Five years ago, the world’s leaders declared October 11 to be “International Day of the Girl Child,” recognizing what was already a consensus among advocates: girls face immense hurdles in reaching their full potential if our policies, legislation and societal structures remain geared to serve the superiority of men. International Day of the Girl Child (IDG) came into being to address the fact that girls need particular and sustained attention in development assistance, diplomacy, and humanitarian responses and to ensure continued attention to this population.
Since 2012, the attention on adolescent girls has maintained, with many promises made and milestones achieved for girls:
- The launch of the US Global Strategy to Empower Adolescent Girls, the first-ever government strategy that looks at girls’ lives holistically, with a framework to improve girls’ education, health, and economic prospects;
- The first-ever resolutions at the UN General Assembly and at the Human Rights Council to end child, early and forced marriage;
- The first-ever international Girl Summit, held in London in 2014, followed quickly by the first-ever African Girl Summit, in Zambia the following year;
- The world resolved to end harmful practices that curtail the lives of girls, including child, early and forced marriage and female genital mutilation, as part of the Sustainable Development Goals;
- US First Lady and President Obama launched Let Girls Learn to ensure the US Government broadened its understanding of barriers to girls’ education to go beyond building schools and training teachers and tackle social norms and gender inequality that keep girls down;
- In the US, the President’s Emergency Plan for AIDS Response (PEPFAR) launched the DREAMS initiative to help girls develop into Determined, Resilient, Empowered, AIDS-free, Mentored, and Safe women, in recognition that girls and young women account for 74 percent of new HIV infections among adolescents in sub-Saharan Africa and that programs that empower girls are essential to combat that horrifying statistic.
The field as a whole has grown in number and sophistication, with calls for evidence-based, holistic programming taking the place of those looking for “silver-bullet” solutions. The complex challenges that girls face and the root cause of those challenges—gender inequality—are being met more than ever with clear eyes and programming that reflects local realties. In fact, the realities of girls’ lives and challenges have entered the global public consciousness. Malala Yousafzai, who was infamously shot just two days before the first IDG, has risen to international prominence and was awarded the Nobel Peace Prize, a recognition of her work, surely, but also of the importance the world is putting on the fight for girls’ rights and education.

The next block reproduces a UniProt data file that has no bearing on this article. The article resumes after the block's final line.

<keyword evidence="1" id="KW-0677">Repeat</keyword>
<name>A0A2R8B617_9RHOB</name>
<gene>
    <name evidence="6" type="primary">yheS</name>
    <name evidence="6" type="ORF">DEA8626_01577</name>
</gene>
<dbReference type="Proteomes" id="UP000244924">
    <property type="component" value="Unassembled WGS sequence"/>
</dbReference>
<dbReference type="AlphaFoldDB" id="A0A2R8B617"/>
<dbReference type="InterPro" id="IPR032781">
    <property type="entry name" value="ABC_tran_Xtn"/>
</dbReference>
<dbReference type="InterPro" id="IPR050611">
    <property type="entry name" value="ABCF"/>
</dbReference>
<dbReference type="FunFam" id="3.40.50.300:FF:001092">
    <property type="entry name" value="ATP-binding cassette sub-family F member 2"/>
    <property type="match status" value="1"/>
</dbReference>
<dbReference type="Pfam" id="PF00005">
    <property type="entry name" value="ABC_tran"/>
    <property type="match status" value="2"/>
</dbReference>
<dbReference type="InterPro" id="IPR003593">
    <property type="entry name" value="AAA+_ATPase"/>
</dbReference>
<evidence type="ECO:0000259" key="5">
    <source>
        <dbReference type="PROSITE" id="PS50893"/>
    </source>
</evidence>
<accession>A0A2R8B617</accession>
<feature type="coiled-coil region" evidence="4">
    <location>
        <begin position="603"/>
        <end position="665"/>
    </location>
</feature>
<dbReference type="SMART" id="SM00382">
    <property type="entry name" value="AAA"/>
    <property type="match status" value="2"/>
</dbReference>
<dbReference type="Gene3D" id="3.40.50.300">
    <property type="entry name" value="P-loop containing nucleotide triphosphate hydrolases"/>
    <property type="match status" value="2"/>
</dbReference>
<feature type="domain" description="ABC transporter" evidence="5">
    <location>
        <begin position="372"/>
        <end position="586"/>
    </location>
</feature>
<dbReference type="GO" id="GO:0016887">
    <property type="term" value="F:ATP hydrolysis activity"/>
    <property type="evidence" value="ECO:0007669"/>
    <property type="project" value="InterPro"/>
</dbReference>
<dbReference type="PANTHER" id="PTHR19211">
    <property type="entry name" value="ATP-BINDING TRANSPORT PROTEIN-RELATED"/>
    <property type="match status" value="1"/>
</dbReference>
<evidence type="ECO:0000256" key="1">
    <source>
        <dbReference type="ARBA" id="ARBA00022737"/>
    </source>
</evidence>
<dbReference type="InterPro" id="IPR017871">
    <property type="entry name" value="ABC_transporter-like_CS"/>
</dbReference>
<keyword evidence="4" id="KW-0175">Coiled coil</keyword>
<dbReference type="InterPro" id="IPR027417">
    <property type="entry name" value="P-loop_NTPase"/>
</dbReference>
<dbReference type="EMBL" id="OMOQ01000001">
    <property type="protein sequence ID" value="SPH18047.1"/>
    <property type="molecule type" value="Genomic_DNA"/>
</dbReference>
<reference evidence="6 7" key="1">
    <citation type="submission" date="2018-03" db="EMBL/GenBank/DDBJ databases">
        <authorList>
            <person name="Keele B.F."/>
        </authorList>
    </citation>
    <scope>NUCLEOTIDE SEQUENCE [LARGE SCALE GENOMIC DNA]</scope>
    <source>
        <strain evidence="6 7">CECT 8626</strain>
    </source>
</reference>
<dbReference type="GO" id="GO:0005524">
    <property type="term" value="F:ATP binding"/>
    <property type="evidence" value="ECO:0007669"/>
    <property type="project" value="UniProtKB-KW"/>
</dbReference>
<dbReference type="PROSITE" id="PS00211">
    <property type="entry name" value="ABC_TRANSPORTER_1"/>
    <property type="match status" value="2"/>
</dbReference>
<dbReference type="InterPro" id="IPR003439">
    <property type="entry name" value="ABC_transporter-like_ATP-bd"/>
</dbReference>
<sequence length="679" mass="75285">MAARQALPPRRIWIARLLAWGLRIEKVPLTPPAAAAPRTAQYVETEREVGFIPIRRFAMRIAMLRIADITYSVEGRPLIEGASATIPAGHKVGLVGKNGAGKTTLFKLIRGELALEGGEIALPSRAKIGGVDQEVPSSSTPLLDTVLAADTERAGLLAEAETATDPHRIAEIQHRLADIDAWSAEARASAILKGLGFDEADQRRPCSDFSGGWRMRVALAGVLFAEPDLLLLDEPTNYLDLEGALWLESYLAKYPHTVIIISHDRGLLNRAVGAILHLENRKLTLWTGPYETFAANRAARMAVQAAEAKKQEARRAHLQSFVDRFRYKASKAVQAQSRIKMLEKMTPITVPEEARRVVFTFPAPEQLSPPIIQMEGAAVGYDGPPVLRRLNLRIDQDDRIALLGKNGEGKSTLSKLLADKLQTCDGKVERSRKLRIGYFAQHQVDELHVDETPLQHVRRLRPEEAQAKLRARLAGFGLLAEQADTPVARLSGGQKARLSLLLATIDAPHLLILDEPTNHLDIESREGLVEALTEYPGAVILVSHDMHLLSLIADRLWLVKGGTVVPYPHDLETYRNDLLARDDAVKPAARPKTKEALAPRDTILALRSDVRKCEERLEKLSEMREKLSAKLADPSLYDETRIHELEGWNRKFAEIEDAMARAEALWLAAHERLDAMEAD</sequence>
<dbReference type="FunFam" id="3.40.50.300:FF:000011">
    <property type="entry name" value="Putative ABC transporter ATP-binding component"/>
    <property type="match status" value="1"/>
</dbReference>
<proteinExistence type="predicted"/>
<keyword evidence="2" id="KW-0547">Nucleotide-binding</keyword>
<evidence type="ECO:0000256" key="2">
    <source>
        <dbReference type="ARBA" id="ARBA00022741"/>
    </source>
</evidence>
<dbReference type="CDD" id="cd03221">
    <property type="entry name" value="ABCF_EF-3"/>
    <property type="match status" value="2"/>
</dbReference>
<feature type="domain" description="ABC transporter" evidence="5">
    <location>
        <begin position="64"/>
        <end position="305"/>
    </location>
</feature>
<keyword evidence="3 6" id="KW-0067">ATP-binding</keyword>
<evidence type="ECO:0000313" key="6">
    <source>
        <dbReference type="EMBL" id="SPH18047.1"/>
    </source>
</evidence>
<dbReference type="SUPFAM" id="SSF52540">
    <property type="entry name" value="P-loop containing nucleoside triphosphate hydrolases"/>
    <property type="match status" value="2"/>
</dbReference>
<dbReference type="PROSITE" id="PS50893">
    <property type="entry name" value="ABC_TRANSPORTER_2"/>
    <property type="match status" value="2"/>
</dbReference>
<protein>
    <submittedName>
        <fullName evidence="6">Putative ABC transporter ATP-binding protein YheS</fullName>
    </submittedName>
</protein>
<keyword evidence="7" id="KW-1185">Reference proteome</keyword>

Today, on the fifth International Day of the Girl, there are sufficient advances and consensus to turn the promises and the rhetoric into real change. Feminist foreign policies from Canada and Sweden show that women and girls issues can be brought into different aspects of government work. Just this month, Dr. Natalia Kanem began her term as head of the UN Population Fund by declaring child marriage among her priorities. The new World Health Organization chief and his executive team have an opportunity to place adolescent sexual and reproductive health and rights at the center of their work.
Five years of progress and new beginnings mean it is a time for making leaps, but if governments do not invest in girls, push for holistic programs, and pressure each other to do more and be better, we will fail. If the Trump Administration reneges on the promise of DREAMS and the US Global Strategy to Empower Adolescent Girls, we will fail. If ideological goals are placed ahead of girls’ lives and empowerment, we will fail.
IWHC is prepared to continue galvanizing feminist groups and advocating at the highest levels in order to forge ahead and match the ambition that the last five years have wrought with real change in the lives of real girls. We were there to celebrate the first IDG and all of the fundamental first steps that have shown a spotlight on girls’ lives and challenges and we will celebrate the International Day of the Girl Child today. While we celebrate, we also recognize that we are still only at the beginning of what we can collectively do for girls. So our celebration will be through again holding governments, multilateral agencies and our fellow civil society to account for the promises we have made to girls and by calling out when any of us are falling short. We will celebrate by supporting our partners who work directly with girls in some of the most difficult, dangerous places on earth.
Happy International Day of the Girl Child! Celebrate with us by getting to work—there are 1.1 billion girls counting on us.
Photo: Arne Hoel / World Bank